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MPs split over plan to dissolve interim commissions

By | August 28th 2010

By Beauttah Omanga

Leaders are divided on whether the Interim Independent Electoral Commission should transform into a permanent electoral and boundaries commission or it be disbanded as per the new Constitution.

MPs Langat Magerer and former MP Paul Muite said the law must be followed in having all interim commissions dissolved at the expiry of their terms and new ones established.

Muite said just like the Samuel Kivuitu-led Electoral Commission of Kenya, the interim team should pave way for a new body as required by the law.

"They should be vetted alongside others. Remember Kivuitu and company conducted the 2005 referendum very efficiently. See the mess they landed us in two years latter," he said.

But legislators William Cheptumo, Joshua Kuttuny, Wilfred Ombui, Danson Mungatana and Julius Kones heaped praise on the Issack Hassan-led commission, saying it had the confidence of majority Kenyans and it deserved confirmation for continuity.

Magerer, who is the Energy Assistant minister, said all commissions including IIEC should be disbanded as per the law and those who will be interested in their positions reapply for consideration.

"Since they have done a good job they will be favoured but we should not start by breaking the law by automatically confirming them," said Magerer.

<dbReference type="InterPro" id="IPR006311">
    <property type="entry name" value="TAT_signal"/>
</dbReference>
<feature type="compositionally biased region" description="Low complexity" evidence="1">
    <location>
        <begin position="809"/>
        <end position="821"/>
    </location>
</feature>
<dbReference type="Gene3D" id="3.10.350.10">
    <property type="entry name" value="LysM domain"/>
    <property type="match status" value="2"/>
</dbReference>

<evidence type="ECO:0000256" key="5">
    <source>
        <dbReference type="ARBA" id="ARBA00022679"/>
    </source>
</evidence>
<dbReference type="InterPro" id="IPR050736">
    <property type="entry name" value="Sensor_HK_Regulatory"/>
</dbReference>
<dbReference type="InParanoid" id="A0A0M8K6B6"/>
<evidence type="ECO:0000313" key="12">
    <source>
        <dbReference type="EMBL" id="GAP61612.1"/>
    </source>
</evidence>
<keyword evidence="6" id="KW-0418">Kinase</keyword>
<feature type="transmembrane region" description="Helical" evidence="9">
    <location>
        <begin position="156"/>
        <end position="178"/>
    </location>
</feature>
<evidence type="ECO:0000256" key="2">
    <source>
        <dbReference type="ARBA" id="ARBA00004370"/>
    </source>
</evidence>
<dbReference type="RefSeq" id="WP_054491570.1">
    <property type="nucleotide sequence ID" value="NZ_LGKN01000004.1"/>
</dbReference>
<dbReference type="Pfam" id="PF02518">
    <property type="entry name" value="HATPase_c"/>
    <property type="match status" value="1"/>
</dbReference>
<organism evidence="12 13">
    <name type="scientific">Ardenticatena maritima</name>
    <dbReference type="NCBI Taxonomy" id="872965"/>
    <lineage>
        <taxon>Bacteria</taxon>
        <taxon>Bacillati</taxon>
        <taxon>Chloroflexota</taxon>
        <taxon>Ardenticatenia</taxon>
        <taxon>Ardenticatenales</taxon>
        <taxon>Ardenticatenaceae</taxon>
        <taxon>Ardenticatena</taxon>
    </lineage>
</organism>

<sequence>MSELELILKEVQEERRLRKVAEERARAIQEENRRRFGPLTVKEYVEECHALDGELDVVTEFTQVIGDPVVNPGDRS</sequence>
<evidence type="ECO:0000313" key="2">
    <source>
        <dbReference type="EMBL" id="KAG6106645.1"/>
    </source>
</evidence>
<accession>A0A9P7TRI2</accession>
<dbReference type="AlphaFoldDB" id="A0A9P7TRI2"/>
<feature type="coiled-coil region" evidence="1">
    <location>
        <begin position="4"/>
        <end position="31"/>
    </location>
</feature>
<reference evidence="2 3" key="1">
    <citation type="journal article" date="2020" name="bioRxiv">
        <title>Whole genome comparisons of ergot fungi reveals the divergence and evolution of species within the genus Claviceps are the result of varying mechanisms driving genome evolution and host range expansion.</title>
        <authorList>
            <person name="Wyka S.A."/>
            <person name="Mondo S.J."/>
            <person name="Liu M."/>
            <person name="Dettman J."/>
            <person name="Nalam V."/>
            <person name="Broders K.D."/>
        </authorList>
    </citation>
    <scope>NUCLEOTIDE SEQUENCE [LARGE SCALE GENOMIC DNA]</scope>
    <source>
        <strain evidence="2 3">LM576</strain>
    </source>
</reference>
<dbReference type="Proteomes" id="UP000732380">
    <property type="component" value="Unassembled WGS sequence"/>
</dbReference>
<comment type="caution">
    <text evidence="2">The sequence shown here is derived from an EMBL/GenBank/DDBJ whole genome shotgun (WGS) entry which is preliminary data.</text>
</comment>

Hassan last week confirmed their interim tenure ends in December and not in May 2011 as earlier indicated.

"Even though our letters of appointment signed by the Head of Civil Service indicates we should be in office until May 2011, the new Constitution states that we have to leave office three months after promulgation of the new

Constitution. Being law abiding, we have no option but to prepare to leave," he said.

He, however, said the commission would leave a lot of pending projects.

"We have very elaborate election plans which would have made the country a shining example but because of time, we might have to leave them mid way unless Parliament decides otherwise," he said.

Among the reforms in the pipeline, Hassan said, is to introduce electronic voting.

He told The Standard on Sunday that with time, the commission would urge Parliament to make it mandatory that all registered voters identify themselves with parties of their choice and have membership proof to be indicated on the voters’ card.

"If that happens, party hopping will end. In a way we will see the reduction of parties and Kenyans will find themselves focusing on the manifestos of few parties as compared to now where defections are the order of the day," said lawyer Betty Nyabuto.

"They have been tested and found to be capable of the challenges and they deserve a confirmation as the country’s electoral body," said Cheptumo.

Ombui concurred, saying Kenyans have faith in the Hassan-led team.

Kuttuny, however, said even though the law calls for a merger with the boundaries commission, "the boundaries team have failed to deliver and all the commissioners there should not form part of the new commission".

But Ombui†and Mungatana maintained that for continuity, a few members of the Andrew Ligale-led boundaries commission should be nominated and confirmed through Parliament to join the Hassan team.

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